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Zitkala-Sa: Native Journalist Who Uncovered Murder, Graft, and Exploitation

Gertrude Kasebier
Smithsonian Institution

It began in the 1830s, when President Andrew Jackson blazed “The Trail of Tears” and deported “the Five Civilized Tribes” (Cherokee, Choctaw, Chickasaw, Creek, and Seminole) far out west to what eager white politicians called “Indian Territory.” The plan was simple: stick the whole bunch together out there on open land (it wasn’t) to prosper in their own native ways (pipe dream).  

The President assumed the solution to "the Indian problem"--Native people were always getting in the way--was to jam them together in some woebegone corner where they could do whatever the heck it is that Indians do, for as long as rivers run and all of that empty treaty language.

It didn’t stop there. Sticking Indigenous people out of sight-and-mind caught on. Soon enough it was the Osage, who'd been pushed west for almost a century and were already living on territory that would become Kansas. 

The thing is, no scallywag had the slightest suspicion that Osage land in Indian Territory floated on an ocean of liquid gold—oil. Once the first gusher—Bartlesville, 1903--sprang from that red and stony ground, the Osage became filthy rich.

Maybe especially here in the U.S. of A., money—great piles of it--draws entrepreneurs in equal volume with vermin. When the reservation got drilled, white men did what had to be done to secure whatever they could get of all that Osage money, including murder, even their own family members.

One of the first investigations into those vile crimes was done by a woman named Gertrude Simmons Bonnin, who co-wrote a study titled "Oklahoma's Poor Rich Indians: An Orgy of Graft and Exploitation of the Five Civilized Tribes--Legalized Robbery.” 

Ms. Bonnin did the hardcore stuff in 1924, while the horrors were erupting, and co-wrote a forty-page document that revealed ongoing crimes in Osage County, Oklahoma.

The findings included these:

--That a woman, after being dead four years, was resurrected as a man and able to sign a lease—all attested by witnesses and a notary public.

--That Indian children have been allowed to die for lack of nourishment because of the heartlessness and indifference of their professional guardians, who had ample funds in their possession for the care of the wards.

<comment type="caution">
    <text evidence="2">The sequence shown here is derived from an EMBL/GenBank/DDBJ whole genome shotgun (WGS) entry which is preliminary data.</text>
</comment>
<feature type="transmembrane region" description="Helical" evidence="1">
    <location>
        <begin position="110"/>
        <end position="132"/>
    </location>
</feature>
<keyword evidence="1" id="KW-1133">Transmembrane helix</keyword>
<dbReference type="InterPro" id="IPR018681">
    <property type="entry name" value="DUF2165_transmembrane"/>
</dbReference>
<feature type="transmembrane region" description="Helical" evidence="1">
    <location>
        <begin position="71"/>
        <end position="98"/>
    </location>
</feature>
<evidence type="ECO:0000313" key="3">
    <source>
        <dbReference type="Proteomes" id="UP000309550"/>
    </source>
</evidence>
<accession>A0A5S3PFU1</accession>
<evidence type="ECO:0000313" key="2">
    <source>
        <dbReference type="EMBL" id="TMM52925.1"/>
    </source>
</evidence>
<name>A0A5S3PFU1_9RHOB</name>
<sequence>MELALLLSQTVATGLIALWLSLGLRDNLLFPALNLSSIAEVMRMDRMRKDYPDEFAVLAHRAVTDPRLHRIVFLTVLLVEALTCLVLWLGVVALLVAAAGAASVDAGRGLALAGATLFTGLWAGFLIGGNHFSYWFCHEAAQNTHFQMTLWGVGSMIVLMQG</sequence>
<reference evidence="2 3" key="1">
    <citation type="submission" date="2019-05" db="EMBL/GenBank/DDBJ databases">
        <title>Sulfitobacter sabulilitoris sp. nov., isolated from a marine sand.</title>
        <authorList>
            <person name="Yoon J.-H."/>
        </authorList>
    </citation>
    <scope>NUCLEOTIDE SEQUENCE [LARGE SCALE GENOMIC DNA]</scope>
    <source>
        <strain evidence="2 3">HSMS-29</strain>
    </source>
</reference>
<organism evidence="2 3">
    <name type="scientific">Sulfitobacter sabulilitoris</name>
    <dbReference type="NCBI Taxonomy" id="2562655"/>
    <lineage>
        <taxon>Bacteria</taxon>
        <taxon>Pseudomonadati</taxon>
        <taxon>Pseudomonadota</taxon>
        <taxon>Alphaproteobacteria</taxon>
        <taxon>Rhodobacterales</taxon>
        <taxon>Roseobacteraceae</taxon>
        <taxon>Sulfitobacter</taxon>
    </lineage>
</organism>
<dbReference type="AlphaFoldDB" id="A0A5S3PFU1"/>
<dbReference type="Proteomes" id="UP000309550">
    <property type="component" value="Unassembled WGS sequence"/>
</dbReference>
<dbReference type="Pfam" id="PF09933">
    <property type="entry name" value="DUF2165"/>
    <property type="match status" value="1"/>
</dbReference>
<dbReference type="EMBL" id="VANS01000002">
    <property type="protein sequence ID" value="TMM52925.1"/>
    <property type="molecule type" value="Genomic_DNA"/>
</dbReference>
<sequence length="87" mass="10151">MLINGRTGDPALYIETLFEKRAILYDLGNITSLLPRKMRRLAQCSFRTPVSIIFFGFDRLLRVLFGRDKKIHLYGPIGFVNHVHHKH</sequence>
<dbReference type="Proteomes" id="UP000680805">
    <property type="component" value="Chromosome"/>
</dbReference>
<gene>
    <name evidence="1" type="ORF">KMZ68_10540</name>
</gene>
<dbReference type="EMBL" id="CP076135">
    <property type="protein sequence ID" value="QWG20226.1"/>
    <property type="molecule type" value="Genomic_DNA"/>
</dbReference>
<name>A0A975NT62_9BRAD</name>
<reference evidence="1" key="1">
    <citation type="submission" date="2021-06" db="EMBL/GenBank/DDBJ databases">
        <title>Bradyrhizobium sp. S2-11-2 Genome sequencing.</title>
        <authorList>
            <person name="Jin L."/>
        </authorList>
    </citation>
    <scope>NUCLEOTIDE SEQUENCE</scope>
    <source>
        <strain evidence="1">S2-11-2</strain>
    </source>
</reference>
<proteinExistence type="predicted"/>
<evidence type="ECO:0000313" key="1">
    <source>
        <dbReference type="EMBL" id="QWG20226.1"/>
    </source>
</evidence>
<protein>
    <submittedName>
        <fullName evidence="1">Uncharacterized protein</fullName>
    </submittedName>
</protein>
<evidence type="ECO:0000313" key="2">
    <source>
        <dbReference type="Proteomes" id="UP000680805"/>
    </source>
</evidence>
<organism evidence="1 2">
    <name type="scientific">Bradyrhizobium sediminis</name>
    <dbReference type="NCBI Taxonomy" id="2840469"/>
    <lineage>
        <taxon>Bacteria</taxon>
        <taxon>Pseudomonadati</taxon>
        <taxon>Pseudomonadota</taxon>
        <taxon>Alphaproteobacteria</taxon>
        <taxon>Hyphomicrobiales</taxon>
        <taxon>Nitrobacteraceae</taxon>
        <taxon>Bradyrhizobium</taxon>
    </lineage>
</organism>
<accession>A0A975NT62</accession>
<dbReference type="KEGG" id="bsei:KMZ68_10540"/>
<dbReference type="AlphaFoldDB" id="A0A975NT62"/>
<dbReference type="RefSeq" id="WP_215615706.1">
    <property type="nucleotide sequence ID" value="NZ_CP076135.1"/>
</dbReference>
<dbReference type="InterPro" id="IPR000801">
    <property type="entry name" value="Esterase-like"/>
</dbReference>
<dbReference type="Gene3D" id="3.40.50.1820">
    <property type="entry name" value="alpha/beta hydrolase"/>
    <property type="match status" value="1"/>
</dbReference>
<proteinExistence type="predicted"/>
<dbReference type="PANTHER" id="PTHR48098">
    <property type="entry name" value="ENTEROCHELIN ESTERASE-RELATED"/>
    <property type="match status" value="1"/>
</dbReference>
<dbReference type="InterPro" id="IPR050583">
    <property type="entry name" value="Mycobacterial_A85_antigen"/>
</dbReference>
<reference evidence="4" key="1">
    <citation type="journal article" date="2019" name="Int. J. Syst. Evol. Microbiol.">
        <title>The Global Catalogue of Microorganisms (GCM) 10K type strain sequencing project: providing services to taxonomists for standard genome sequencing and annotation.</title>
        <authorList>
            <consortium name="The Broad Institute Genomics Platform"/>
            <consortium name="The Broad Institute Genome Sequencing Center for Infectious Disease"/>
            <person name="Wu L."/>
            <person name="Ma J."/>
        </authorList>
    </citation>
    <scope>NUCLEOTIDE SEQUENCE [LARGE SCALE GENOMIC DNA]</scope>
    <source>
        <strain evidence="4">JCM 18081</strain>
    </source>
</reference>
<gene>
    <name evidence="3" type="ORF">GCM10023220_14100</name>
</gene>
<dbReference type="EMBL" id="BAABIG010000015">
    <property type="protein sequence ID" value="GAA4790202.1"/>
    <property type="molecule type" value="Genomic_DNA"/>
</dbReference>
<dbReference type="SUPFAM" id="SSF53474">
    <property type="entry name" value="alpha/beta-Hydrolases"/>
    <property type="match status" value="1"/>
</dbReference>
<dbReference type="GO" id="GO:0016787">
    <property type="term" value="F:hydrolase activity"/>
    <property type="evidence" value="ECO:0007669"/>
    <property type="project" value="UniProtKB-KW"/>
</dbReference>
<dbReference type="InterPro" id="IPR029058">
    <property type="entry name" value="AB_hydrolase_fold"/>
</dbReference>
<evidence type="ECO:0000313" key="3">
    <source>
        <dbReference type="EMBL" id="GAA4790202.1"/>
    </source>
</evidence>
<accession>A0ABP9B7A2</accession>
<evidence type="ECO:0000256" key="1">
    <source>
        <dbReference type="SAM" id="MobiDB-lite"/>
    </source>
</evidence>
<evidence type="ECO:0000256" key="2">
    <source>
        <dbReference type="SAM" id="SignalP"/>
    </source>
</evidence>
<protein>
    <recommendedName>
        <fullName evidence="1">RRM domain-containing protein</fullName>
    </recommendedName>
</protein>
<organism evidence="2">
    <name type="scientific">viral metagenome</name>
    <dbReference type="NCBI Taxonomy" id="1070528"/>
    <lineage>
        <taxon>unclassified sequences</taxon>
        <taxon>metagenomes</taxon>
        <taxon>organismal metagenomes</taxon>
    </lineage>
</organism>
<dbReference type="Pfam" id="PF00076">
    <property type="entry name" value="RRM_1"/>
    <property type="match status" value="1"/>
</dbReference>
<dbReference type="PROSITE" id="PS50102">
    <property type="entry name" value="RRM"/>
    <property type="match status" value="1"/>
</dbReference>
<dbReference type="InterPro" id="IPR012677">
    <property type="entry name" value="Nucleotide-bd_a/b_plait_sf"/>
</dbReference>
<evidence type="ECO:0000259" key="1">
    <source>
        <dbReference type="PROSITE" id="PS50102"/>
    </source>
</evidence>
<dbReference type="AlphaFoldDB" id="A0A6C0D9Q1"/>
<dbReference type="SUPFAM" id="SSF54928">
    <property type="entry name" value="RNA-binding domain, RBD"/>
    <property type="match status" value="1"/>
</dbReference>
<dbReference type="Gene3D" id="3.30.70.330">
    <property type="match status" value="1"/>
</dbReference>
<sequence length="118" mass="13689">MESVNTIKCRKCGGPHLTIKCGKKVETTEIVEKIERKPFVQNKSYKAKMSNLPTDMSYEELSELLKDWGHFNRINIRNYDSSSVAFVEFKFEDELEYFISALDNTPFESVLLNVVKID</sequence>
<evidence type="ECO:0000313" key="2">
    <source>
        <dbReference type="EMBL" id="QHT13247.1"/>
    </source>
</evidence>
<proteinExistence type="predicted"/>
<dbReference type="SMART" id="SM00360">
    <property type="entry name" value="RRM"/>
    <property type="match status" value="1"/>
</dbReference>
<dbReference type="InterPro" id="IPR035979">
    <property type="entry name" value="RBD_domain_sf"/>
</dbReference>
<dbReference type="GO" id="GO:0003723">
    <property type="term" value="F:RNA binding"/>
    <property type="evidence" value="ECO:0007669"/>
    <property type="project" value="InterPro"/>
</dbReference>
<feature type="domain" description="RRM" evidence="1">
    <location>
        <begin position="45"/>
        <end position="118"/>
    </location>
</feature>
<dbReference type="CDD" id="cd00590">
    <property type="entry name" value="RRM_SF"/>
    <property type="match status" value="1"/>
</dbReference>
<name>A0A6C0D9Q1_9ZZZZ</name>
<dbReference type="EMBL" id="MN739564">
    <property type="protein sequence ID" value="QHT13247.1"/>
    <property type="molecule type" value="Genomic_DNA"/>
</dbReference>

Gertrude Simmons Bonnin’s birth name was Zitkala-Sa, or “Red Bird.” She is among the finest writers of those raised in a tipi. People who know Native American literature would be happy to point out that Zitkala-Sa was—and still is—a powerful Native voice. She went to boarding school at Carlyle, then returned to teach there—music, in fact; but began to publish short stories in the most important magazines of her day, stories that brought boarding school horrors to light, stories that rather quickly got her fired.

The thing is, Red Bird was born here. Gertrude Simmons Bonnin is a real Siouxlander, Yankton Sioux. She’s one of ours, all of ours.

Just thought I’d mention it. We have reason to be proud.



Dr. Jim Schaap doesn’t know what on earth happens to his time these days, even though he should have plenty of it, retired as he is (from teaching literature and writing at Dordt College, Sioux Center, IA). If he’s not at a keyboard, most mornings he’s out on Siouxland’s country roads, running down stories that make him smile or leave him in awe. He is the author of several novels and a host of short stories and essays. His most recent publications include Up the Hill: Folk Tales from the Grave (stories), and Reading Mother Teresa (meditations). He lives with his wife Barbara in Alton, Iowa.
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